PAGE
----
Hispanic Heritage Month is in full swing as thousands take a moment to reflect and reminisce about the hundreds of Hispanic Americans who have made great strides in all areas of life. Whether it’s breaking racial and gender barriers, giving back to their communities, introducing sounds and beats never heard before, celebrating Hispanic Heritage Month not only honors the cultures and contributions of Hispanic and Latino Americans but also educates others on the history and accomplishments of Hispanics past and present. Hispanic Americans have made some of the most influential contributions to our Western culture and way of life. As the Hispanic population continues to grow at staggering rates to 111.2 million by 2060, it’s safe to say that their impacts and presence won’t cease anytime soon.
With this continued trend, experts are finding new ways to quantify the diversity within Latino populations as well as how their unique qualities contribute to the United States as a whole. From earning more than 50 seats in Congress to achieving some of the highest awards in the music and science industries, it’s clear that Hispanics, and their monumental strides toward success and history-making, will continue for generations to come. And that’s something worth celebrating.
To commemorate Hispanic Heritage Month, read about some of the most influential Hispanic Americans since the 1850s.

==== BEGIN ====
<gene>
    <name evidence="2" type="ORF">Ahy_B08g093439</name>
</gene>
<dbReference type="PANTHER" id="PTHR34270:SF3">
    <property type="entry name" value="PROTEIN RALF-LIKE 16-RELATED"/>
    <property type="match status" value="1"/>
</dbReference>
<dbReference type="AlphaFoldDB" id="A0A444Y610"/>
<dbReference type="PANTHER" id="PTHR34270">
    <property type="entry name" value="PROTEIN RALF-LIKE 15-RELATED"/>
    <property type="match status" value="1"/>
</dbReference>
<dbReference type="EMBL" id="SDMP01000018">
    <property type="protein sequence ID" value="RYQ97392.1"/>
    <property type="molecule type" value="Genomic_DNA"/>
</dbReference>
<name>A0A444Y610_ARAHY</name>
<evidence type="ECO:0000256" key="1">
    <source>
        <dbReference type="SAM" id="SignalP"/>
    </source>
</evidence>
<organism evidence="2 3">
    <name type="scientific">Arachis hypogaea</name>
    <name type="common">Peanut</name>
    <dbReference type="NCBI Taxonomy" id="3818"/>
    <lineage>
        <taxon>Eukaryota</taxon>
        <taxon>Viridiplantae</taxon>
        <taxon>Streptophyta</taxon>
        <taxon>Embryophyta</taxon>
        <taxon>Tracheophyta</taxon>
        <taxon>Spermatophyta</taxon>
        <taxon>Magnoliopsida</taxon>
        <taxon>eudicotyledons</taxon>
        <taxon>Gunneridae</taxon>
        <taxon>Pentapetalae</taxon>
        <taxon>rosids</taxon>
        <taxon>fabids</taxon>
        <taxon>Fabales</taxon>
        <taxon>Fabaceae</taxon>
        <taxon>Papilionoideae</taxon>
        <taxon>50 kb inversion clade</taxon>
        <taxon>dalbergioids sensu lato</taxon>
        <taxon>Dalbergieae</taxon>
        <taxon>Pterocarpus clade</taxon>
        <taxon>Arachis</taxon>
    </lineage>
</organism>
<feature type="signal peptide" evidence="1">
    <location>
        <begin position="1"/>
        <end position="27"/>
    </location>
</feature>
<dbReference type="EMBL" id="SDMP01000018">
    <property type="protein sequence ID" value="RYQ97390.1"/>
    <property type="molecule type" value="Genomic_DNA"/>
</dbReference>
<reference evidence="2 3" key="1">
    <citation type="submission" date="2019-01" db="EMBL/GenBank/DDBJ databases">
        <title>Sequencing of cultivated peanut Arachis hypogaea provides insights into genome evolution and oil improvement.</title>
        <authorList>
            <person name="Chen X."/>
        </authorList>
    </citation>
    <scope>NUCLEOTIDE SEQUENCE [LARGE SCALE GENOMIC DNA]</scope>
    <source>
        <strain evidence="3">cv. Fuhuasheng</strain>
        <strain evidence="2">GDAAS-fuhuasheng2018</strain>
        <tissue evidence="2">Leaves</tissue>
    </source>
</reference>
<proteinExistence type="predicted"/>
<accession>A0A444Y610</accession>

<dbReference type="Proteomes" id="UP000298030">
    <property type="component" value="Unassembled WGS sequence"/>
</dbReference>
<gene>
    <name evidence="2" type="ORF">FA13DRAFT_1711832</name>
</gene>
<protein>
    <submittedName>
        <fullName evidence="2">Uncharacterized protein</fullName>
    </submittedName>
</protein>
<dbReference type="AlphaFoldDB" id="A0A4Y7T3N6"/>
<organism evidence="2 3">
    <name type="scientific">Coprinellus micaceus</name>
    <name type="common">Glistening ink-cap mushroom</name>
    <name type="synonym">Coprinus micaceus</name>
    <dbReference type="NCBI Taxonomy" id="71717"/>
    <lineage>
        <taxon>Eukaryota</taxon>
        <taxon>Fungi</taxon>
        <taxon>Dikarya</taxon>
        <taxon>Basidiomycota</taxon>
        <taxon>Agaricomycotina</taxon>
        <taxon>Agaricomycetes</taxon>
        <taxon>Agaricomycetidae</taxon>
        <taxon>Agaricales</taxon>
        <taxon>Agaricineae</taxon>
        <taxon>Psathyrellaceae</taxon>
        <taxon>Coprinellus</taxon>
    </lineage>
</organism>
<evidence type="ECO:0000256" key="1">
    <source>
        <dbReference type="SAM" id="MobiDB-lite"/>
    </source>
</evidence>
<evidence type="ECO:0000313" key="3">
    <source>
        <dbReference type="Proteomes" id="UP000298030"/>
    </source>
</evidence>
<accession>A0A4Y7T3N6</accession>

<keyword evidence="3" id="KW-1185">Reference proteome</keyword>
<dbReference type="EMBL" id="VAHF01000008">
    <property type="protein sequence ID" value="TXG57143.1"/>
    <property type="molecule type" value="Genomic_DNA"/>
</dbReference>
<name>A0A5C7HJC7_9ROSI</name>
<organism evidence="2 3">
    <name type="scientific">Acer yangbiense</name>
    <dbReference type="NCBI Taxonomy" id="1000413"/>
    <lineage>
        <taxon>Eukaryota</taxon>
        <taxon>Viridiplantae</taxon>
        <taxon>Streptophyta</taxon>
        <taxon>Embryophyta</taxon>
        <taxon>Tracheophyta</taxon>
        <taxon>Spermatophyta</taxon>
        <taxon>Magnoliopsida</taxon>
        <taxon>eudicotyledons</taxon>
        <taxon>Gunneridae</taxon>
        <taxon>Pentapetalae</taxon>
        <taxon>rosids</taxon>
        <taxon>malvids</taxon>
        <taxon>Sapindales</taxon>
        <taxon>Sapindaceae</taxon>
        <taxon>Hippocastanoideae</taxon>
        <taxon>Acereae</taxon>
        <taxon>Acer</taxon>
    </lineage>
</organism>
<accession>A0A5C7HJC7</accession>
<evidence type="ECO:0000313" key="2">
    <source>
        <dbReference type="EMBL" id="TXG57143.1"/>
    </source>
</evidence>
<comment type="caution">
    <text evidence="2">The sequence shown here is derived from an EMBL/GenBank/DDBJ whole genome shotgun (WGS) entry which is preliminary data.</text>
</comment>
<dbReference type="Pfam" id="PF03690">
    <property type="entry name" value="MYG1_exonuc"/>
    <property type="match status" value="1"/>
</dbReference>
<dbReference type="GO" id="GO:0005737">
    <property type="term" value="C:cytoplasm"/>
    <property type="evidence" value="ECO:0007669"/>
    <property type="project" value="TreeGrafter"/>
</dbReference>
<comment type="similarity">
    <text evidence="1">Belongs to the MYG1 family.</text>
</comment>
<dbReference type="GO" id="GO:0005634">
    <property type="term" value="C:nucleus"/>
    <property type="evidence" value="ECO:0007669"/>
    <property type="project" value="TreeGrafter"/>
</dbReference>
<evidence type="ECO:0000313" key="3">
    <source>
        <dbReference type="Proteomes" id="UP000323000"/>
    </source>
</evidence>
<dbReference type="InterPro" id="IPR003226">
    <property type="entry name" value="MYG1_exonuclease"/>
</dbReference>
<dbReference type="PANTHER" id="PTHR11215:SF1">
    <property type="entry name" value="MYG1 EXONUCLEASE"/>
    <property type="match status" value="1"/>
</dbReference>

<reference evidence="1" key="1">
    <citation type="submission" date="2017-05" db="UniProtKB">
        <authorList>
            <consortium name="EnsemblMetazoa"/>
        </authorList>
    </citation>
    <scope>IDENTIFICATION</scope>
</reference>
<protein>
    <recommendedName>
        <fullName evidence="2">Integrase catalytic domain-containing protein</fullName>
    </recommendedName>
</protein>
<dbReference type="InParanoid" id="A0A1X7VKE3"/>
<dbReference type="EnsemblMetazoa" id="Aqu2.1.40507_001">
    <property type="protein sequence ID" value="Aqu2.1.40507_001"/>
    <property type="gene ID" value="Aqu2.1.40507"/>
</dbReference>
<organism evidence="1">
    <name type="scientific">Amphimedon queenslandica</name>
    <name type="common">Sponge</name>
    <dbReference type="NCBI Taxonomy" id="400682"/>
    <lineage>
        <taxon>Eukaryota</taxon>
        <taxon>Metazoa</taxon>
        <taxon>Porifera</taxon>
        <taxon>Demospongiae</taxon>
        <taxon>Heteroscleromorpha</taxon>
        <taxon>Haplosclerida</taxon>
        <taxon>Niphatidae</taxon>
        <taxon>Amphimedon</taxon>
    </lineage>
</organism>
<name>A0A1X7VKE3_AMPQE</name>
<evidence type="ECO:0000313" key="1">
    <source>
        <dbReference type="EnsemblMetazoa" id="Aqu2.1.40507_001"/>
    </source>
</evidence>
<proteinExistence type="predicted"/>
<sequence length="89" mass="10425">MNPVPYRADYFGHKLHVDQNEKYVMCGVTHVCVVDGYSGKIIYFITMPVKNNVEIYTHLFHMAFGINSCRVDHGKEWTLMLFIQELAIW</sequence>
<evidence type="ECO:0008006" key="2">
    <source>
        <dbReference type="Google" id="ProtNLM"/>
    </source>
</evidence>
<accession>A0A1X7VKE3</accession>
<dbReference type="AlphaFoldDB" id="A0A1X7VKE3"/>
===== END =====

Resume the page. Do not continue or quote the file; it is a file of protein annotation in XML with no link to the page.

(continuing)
Octaviano Larrazola (1859-1930)
First Hispanic U.S. Senator
Born in Chihuahua, Mexico, in 1859, Octaviano Larrazola’s story begins like many. Immigrating to the United States as a child and raised in New Mexico, Octaviano was known for being a gifted public speaker and avid reader. As a young man, Octaviano pursued education and became a teacher and principal advocating for educational equality for his Spanish-speaking students. Devoted to the cause of civil rights, Octaviano reformed several policies including recognizing Spanish as a legitimate language to conduct public business. His commitment to the rights of Spanish speakers continued and led him to be elected into the New Mexico State House of Representatives in 1927. Later that same year, Octaviano ran for an open Senate seat which he won. He served as a U.S. senator until his death. Octaviano’s legacy lives on as more than 160 Hispanic Americans have served in the House of Representatives and 11 served as Senators.
Jovita Idár (1885-1946)
Mexican-American Journalist and Suffragist